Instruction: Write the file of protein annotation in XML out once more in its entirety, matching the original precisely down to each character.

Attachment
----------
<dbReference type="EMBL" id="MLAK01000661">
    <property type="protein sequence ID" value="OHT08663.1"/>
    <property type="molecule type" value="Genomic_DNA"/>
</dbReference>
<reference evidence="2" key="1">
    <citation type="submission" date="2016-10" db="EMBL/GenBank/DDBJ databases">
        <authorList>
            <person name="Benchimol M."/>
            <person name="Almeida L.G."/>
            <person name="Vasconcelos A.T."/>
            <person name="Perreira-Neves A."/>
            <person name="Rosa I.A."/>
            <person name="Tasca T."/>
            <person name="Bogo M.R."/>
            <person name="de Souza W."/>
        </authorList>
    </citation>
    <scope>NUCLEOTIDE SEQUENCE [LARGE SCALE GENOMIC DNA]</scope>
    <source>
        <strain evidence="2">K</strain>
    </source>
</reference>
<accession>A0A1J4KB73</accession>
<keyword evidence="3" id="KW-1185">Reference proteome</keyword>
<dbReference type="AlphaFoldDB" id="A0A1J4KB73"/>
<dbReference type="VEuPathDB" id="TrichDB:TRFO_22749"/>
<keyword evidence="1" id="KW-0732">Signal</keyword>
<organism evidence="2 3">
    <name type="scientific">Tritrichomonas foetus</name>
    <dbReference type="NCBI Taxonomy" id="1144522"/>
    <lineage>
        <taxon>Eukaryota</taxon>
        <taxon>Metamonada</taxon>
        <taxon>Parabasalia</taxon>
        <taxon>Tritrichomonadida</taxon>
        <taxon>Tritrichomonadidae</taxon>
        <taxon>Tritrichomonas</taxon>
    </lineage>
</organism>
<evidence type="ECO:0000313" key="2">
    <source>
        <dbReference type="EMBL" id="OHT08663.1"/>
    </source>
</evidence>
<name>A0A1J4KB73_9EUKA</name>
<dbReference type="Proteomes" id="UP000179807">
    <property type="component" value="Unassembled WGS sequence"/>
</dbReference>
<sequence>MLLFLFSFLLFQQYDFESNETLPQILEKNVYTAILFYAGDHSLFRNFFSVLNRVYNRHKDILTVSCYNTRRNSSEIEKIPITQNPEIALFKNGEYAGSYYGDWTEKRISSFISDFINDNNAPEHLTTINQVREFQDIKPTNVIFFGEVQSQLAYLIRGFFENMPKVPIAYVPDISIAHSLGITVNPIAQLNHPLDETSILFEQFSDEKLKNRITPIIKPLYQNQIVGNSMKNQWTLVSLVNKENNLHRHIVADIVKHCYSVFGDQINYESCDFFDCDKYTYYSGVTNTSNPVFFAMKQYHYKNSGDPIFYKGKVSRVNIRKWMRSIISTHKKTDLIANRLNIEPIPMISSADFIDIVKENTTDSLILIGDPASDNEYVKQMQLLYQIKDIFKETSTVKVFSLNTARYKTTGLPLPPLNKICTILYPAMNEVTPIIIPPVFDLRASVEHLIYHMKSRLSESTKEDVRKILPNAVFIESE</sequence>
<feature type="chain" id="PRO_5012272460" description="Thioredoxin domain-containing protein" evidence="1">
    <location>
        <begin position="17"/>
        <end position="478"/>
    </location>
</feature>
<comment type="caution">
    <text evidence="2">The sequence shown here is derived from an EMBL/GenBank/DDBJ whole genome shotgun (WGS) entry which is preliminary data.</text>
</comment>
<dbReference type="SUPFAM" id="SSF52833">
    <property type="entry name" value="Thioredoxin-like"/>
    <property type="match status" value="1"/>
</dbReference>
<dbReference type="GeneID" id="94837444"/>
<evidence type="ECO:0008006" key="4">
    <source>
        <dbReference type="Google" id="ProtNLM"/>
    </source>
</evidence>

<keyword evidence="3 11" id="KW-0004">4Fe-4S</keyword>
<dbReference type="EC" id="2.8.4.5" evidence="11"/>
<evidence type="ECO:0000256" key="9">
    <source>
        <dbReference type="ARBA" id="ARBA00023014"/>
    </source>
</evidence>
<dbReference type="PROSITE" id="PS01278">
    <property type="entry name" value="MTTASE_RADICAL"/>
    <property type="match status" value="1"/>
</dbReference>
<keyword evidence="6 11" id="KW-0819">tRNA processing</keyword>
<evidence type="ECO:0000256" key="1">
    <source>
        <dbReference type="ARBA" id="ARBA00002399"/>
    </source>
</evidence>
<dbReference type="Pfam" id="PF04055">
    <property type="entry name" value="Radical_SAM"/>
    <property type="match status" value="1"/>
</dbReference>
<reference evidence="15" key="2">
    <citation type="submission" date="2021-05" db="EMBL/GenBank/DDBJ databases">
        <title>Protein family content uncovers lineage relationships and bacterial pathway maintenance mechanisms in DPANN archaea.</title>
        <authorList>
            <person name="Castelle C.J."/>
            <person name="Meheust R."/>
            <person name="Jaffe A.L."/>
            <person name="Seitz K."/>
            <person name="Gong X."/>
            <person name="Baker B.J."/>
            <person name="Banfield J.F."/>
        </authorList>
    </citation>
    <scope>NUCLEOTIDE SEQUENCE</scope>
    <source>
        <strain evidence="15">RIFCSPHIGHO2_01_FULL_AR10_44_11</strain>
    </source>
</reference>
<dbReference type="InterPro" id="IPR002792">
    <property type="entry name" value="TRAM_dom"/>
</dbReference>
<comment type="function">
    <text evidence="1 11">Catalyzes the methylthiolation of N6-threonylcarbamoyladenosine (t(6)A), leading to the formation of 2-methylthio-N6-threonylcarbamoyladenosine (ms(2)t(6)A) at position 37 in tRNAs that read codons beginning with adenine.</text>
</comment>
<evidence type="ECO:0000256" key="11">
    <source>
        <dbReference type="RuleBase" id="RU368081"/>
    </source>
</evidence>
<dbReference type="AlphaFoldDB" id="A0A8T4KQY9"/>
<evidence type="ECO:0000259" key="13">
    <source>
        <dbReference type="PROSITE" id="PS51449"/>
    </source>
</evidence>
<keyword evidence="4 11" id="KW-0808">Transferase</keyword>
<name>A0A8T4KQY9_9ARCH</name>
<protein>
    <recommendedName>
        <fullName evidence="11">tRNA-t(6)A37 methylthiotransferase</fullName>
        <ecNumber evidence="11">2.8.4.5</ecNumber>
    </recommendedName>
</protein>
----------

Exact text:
<dbReference type="EMBL" id="MLAK01000661">
    <property type="protein sequence ID" value="OHT08663.1"/>
    <property type="molecule type" value="Genomic_DNA"/>
</dbReference>
<reference evidence="2" key="1">
    <citation type="submission" date="2016-10" db="EMBL/GenBank/DDBJ databases">
        <authorList>
            <person name="Benchimol M."/>
            <person name="Almeida L.G."/>
            <person name="Vasconcelos A.T."/>
            <person name="Perreira-Neves A."/>
            <person name="Rosa I.A."/>
            <person name="Tasca T."/>
            <person name="Bogo M.R."/>
            <person name="de Souza W."/>
        </authorList>
    </citation>
    <scope>NUCLEOTIDE SEQUENCE [LARGE SCALE GENOMIC DNA]</scope>
    <source>
        <strain evidence="2">K</strain>
    </source>
</reference>
<accession>A0A1J4KB73</accession>
<keyword evidence="3" id="KW-1185">Reference proteome</keyword>
<dbReference type="AlphaFoldDB" id="A0A1J4KB73"/>
<dbReference type="VEuPathDB" id="TrichDB:TRFO_22749"/>
<keyword evidence="1" id="KW-0732">Signal</keyword>
<organism evidence="2 3">
    <name type="scientific">Tritrichomonas foetus</name>
    <dbReference type="NCBI Taxonomy" id="1144522"/>
    <lineage>
        <taxon>Eukaryota</taxon>
        <taxon>Metamonada</taxon>
        <taxon>Parabasalia</taxon>
        <taxon>Tritrichomonadida</taxon>
        <taxon>Tritrichomonadidae</taxon>
        <taxon>Tritrichomonas</taxon>
    </lineage>
</organism>
<evidence type="ECO:0000313" key="2">
    <source>
        <dbReference type="EMBL" id="OHT08663.1"/>
    </source>
</evidence>
<name>A0A1J4KB73_9EUKA</name>
<dbReference type="Proteomes" id="UP000179807">
    <property type="component" value="Unassembled WGS sequence"/>
</dbReference>
<sequence>MLLFLFSFLLFQQYDFESNETLPQILEKNVYTAILFYAGDHSLFRNFFSVLNRVYNRHKDILTVSCYNTRRNSSEIEKIPITQNPEIALFKNGEYAGSYYGDWTEKRISSFISDFINDNNAPEHLTTINQVREFQDIKPTNVIFFGEVQSQLAYLIRGFFENMPKVPIAYVPDISIAHSLGITVNPIAQLNHPLDETSILFEQFSDEKLKNRITPIIKPLYQNQIVGNSMKNQWTLVSLVNKENNLHRHIVADIVKHCYSVFGDQINYESCDFFDCDKYTYYSGVTNTSNPVFFAMKQYHYKNSGDPIFYKGKVSRVNIRKWMRSIISTHKKTDLIANRLNIEPIPMISSADFIDIVKENTTDSLILIGDPASDNEYVKQMQLLYQIKDIFKETSTVKVFSLNTARYKTTGLPLPPLNKICTILYPAMNEVTPIIIPPVFDLRASVEHLIYHMKSRLSESTKEDVRKILPNAVFIESE</sequence>
<feature type="chain" id="PRO_5012272460" description="Thioredoxin domain-containing protein" evidence="1">
    <location>
        <begin position="17"/>
        <end position="478"/>
    </location>
</feature>
<comment type="caution">
    <text evidence="2">The sequence shown here is derived from an EMBL/GenBank/DDBJ whole genome shotgun (WGS) entry which is preliminary data.</text>
</comment>
<dbReference type="SUPFAM" id="SSF52833">
    <property type="entry name" value="Thioredoxin-like"/>
    <property type="match status" value="1"/>
</dbReference>
<dbReference type="GeneID" id="94837444"/>
<evidence type="ECO:0008006" key="4">
    <source>
        <dbReference type="Google" id="ProtNLM"/>
    </source>
</evidence>

<keyword evidence="3 11" id="KW-0004">4Fe-4S</keyword>
<dbReference type="EC" id="2.8.4.5" evidence="11"/>
<evidence type="ECO:0000256" key="9">
    <source>
        <dbReference type="ARBA" id="ARBA00023014"/>
    </source>
</evidence>
<dbReference type="PROSITE" id="PS01278">
    <property type="entry name" value="MTTASE_RADICAL"/>
    <property type="match status" value="1"/>
</dbReference>
<keyword evidence="6 11" id="KW-0819">tRNA processing</keyword>
<evidence type="ECO:0000256" key="1">
    <source>
        <dbReference type="ARBA" id="ARBA00002399"/>
    </source>
</evidence>
<dbReference type="Pfam" id="PF04055">
    <property type="entry name" value="Radical_SAM"/>
    <property type="match status" value="1"/>
</dbReference>
<reference evidence="15" key="2">
    <citation type="submission" date="2021-05" db="EMBL/GenBank/DDBJ databases">
        <title>Protein family content uncovers lineage relationships and bacterial pathway maintenance mechanisms in DPANN archaea.</title>
        <authorList>
            <person name="Castelle C.J."/>
            <person name="Meheust R."/>
            <person name="Jaffe A.L."/>
            <person name="Seitz K."/>
            <person name="Gong X."/>
            <person name="Baker B.J."/>
            <person name="Banfield J.F."/>
        </authorList>
    </citation>
    <scope>NUCLEOTIDE SEQUENCE</scope>
    <source>
        <strain evidence="15">RIFCSPHIGHO2_01_FULL_AR10_44_11</strain>
    </source>
</reference>
<dbReference type="InterPro" id="IPR002792">
    <property type="entry name" value="TRAM_dom"/>
</dbReference>
<comment type="function">
    <text evidence="1 11">Catalyzes the methylthiolation of N6-threonylcarbamoyladenosine (t(6)A), leading to the formation of 2-methylthio-N6-threonylcarbamoyladenosine (ms(2)t(6)A) at position 37 in tRNAs that read codons beginning with adenine.</text>
</comment>
<evidence type="ECO:0000256" key="11">
    <source>
        <dbReference type="RuleBase" id="RU368081"/>
    </source>
</evidence>
<dbReference type="AlphaFoldDB" id="A0A8T4KQY9"/>
<evidence type="ECO:0000259" key="13">
    <source>
        <dbReference type="PROSITE" id="PS51449"/>
    </source>
</evidence>
<keyword evidence="4 11" id="KW-0808">Transferase</keyword>
<name>A0A8T4KQY9_9ARCH</name>
<protein>
    <recommendedName>
        <fullName evidence="11">tRNA-t(6)A37 methylthiotransferase</fullName>
        <ecNumber evidence="11">2.8.4.5</ecNumber>
    </recommendedName>
</protein>